I created a rough draft video showing an introduction to session state. I plan to re-record it with better audio and editing, but I wanted to get community feedback before I invested in a more polished presentation.
The video is aimed toward users who have either read through documentation already, or walked through their first app creation in another basic tutorial. Many questions in the Using Streamlit forum seem to boil down to details about session state, so these are the details I was figuring out in that first week or two of playing around with Streamlit.
(Video is processed up to 720p at time of posting. Higher resolution expected within a couple hours. )
Any thoughts feedback before I record the final version?
Super clear to me. I’m sure it’ll be very useful. (Not sure the assignment of ss.c2 will work on the first run as the key c2 will not have been created… best check that.)
I know when I’m messing around with session_state (especially when making live edits) I can get the warning about a widget getting created. I’m trying to recreate it to get the exact message, but now that I’m trying it’s not breaking for me. I’m not having a problem just creating a key before the widget and having it initialize with that value, though.
In fact, Streamlit must have some ‘shadow memory’ besides what’s explicitly available by key. I’m getting a checkbox to remember its state even if I forcibly delete its key before rendering it (though it forgets if I build in extra interactions/page refreshes while its not rendered).
Looks like I have something to experiment with to put into a part 2.
In my opinion describing the “best practice” approach rather than the nuances of edge cases will help 90% of your audience. Though I personally like the details, they’re not useful for most.
If you’re interested, I wrote a gist explaining some aspects of this topic here. I like your explanation better.
Hi @mathcatsand, just started going through your video. Informative, with examples - should help viewers realize how state values change during a refresh cycle.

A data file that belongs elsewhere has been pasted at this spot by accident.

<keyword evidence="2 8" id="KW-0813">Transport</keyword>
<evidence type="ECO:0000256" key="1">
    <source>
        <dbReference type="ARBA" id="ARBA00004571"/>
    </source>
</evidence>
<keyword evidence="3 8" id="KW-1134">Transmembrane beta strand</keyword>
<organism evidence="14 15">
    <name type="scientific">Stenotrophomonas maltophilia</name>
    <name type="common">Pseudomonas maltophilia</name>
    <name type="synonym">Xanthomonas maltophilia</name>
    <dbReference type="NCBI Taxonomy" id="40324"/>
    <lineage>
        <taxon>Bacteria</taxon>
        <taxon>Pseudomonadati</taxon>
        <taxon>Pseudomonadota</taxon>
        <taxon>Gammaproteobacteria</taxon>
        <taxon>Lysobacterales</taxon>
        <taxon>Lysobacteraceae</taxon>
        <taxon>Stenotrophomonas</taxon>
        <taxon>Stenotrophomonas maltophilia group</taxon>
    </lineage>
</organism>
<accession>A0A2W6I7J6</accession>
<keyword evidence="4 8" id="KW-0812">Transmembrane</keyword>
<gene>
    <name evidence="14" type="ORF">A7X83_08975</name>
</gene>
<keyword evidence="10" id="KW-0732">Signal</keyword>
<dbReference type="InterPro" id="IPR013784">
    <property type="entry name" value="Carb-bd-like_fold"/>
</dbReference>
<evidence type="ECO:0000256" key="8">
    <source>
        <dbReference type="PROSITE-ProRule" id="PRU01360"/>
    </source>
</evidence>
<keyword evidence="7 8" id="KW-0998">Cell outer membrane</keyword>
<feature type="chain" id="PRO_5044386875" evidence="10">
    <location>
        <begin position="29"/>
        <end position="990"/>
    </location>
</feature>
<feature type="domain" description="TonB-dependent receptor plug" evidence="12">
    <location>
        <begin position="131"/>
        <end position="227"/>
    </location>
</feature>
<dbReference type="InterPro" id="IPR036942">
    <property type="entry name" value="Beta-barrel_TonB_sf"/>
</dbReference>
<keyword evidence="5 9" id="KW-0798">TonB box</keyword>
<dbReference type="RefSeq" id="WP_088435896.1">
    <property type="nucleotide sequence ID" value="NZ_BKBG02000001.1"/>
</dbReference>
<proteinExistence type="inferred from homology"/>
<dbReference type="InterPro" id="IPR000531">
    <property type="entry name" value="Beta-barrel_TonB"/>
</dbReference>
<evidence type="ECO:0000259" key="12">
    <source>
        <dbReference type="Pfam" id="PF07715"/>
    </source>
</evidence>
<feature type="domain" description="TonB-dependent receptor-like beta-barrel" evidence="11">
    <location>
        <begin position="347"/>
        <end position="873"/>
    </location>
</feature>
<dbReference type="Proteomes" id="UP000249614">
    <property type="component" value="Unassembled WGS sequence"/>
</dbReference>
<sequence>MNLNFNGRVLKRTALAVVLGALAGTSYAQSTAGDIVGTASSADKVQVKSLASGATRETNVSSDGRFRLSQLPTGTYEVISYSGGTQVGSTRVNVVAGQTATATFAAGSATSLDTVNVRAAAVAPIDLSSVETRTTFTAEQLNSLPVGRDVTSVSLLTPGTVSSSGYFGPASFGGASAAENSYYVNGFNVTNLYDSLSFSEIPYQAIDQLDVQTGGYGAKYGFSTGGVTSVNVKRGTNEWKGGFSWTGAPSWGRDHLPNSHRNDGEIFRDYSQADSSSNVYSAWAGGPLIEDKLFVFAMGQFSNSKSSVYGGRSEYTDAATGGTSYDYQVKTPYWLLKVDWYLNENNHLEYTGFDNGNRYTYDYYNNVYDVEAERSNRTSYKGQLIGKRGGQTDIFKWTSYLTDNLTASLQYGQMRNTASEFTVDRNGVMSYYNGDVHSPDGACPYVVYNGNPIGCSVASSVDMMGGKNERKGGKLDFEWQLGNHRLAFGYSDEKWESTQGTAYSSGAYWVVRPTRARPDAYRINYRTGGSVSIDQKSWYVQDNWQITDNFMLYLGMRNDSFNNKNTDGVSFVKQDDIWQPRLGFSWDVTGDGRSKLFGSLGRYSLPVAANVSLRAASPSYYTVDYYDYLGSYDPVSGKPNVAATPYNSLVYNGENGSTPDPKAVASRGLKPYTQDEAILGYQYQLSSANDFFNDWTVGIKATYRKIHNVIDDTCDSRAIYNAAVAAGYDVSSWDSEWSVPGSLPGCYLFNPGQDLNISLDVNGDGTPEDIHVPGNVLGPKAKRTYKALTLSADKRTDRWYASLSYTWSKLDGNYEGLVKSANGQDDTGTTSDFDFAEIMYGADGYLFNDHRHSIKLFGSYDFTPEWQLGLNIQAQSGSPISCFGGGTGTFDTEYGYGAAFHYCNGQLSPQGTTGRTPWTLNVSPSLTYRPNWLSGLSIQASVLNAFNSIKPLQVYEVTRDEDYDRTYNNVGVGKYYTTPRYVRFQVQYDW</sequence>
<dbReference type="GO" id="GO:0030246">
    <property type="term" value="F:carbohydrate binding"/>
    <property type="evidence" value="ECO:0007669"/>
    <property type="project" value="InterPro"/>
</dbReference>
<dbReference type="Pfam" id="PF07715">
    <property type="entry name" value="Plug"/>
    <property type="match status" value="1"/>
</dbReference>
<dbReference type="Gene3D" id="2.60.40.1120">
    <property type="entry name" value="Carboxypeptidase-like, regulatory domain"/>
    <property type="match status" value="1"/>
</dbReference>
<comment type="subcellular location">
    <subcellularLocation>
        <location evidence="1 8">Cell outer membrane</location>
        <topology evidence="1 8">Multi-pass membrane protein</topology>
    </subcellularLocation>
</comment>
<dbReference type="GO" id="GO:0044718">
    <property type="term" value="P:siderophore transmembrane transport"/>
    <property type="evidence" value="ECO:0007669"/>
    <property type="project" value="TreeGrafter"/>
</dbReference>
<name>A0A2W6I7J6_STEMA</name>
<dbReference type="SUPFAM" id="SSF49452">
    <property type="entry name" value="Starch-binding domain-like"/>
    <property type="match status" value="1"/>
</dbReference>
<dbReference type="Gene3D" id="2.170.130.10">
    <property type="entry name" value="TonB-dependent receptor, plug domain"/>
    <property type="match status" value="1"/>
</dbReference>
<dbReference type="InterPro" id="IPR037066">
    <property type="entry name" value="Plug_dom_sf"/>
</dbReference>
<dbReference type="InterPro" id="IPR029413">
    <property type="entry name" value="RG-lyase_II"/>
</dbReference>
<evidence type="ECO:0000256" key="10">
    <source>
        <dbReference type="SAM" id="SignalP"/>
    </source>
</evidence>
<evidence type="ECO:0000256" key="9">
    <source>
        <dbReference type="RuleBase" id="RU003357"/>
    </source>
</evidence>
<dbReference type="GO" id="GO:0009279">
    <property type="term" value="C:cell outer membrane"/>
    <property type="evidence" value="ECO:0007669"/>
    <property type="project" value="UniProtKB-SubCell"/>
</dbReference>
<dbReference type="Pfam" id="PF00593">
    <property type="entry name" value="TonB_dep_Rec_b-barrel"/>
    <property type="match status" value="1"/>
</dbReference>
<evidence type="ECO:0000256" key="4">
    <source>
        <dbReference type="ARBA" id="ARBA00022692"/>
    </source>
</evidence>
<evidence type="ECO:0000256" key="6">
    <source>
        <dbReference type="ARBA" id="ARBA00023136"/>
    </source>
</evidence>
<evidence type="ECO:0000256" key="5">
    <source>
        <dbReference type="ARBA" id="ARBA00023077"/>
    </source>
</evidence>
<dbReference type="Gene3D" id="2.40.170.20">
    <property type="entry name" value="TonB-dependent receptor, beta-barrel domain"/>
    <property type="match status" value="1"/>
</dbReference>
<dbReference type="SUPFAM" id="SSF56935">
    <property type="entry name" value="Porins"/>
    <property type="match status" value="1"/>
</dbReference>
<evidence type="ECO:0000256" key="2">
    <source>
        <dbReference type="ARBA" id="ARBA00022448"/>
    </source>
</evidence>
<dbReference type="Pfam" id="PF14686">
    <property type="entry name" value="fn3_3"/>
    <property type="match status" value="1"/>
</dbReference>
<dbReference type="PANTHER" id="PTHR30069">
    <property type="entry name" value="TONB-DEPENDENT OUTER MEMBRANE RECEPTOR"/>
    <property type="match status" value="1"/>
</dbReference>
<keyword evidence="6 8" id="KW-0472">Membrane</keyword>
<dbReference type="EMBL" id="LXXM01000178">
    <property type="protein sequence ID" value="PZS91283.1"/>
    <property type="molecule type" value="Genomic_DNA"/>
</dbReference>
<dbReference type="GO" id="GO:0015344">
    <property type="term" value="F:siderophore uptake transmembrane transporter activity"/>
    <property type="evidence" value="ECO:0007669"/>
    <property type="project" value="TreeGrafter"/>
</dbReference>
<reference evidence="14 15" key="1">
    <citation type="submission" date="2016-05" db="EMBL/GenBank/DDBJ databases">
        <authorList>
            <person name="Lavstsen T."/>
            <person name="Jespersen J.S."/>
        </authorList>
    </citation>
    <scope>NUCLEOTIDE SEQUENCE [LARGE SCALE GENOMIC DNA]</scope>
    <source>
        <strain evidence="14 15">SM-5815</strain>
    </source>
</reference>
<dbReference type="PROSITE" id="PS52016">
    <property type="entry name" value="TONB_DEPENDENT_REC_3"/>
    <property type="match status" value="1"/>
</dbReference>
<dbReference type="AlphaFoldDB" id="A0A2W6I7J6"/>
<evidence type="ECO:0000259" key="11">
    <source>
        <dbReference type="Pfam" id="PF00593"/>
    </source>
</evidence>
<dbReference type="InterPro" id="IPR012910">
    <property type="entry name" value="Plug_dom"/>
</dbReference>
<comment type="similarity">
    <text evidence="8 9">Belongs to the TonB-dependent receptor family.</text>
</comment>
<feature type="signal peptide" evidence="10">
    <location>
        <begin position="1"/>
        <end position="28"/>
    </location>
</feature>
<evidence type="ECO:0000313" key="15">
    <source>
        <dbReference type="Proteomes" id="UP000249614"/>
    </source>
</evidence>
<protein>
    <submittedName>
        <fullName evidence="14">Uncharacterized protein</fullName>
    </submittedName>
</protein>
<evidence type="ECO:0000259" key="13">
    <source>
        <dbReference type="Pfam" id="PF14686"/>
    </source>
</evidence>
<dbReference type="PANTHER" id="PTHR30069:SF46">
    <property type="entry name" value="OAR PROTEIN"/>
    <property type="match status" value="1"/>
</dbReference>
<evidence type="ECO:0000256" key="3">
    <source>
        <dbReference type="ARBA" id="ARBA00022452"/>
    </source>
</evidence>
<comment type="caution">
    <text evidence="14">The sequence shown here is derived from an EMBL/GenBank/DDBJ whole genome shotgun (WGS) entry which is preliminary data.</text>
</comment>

I have a teeny suggestion though: however aesthetically possible, group your widgets into columns, so that the font in the right pane can be consequently increased. It will help those who view your video on mobile devices.
The other suggestions (audio, etc.) Are already part of your to-do list.
Thanks @mathcatsand (and @asehmi for your gist referenced above). Both helped a lot with a session state issue that I’m grappling with. I found the video very practical and a great introduction to the dynamics of session state (beyond the absolute basics). It would have saved me a lot of time when I started using session state. Regarding feedback before you record a final version: I think this version works perfectly well as a final version!
Thank you, thank you very much @mathcatsand for this guide. One question if I may: Is the “_hold” structure you used the standard approach in multi-page apps to keep the widget values once you revisit a page? Thanks again!!
I don’t know if it’s any kind of standard, it’s just what I figured was logical since keys go away along with their widgets.
I’ve seen two approaches taken:
- As I did in the video, make a secondary set of keys not tied directly to any widget so they persist for the entire session without worry of any particular widget being rendered or not.
- Create a copy-paste function at the top of every page to “keep them alive.” For a list
key_keeper of widget keys you want to protect from deletion, put at the top of each page:
for key in key_keeper:
st.session_state[key] = st.session_state[key]
I’ve seen the latter frequently around the forum, but my personal style leans toward the former.
It would be nice if widgets had optional arguments to protect their keys from deletion within Streamlit. I get that deleting widget keys by default is good for cleanup, but this seems like a frequent enough use-case that it’d be a good feature. (I haven’t looked on GitHub to see if its posted as a feature request already. I should look…)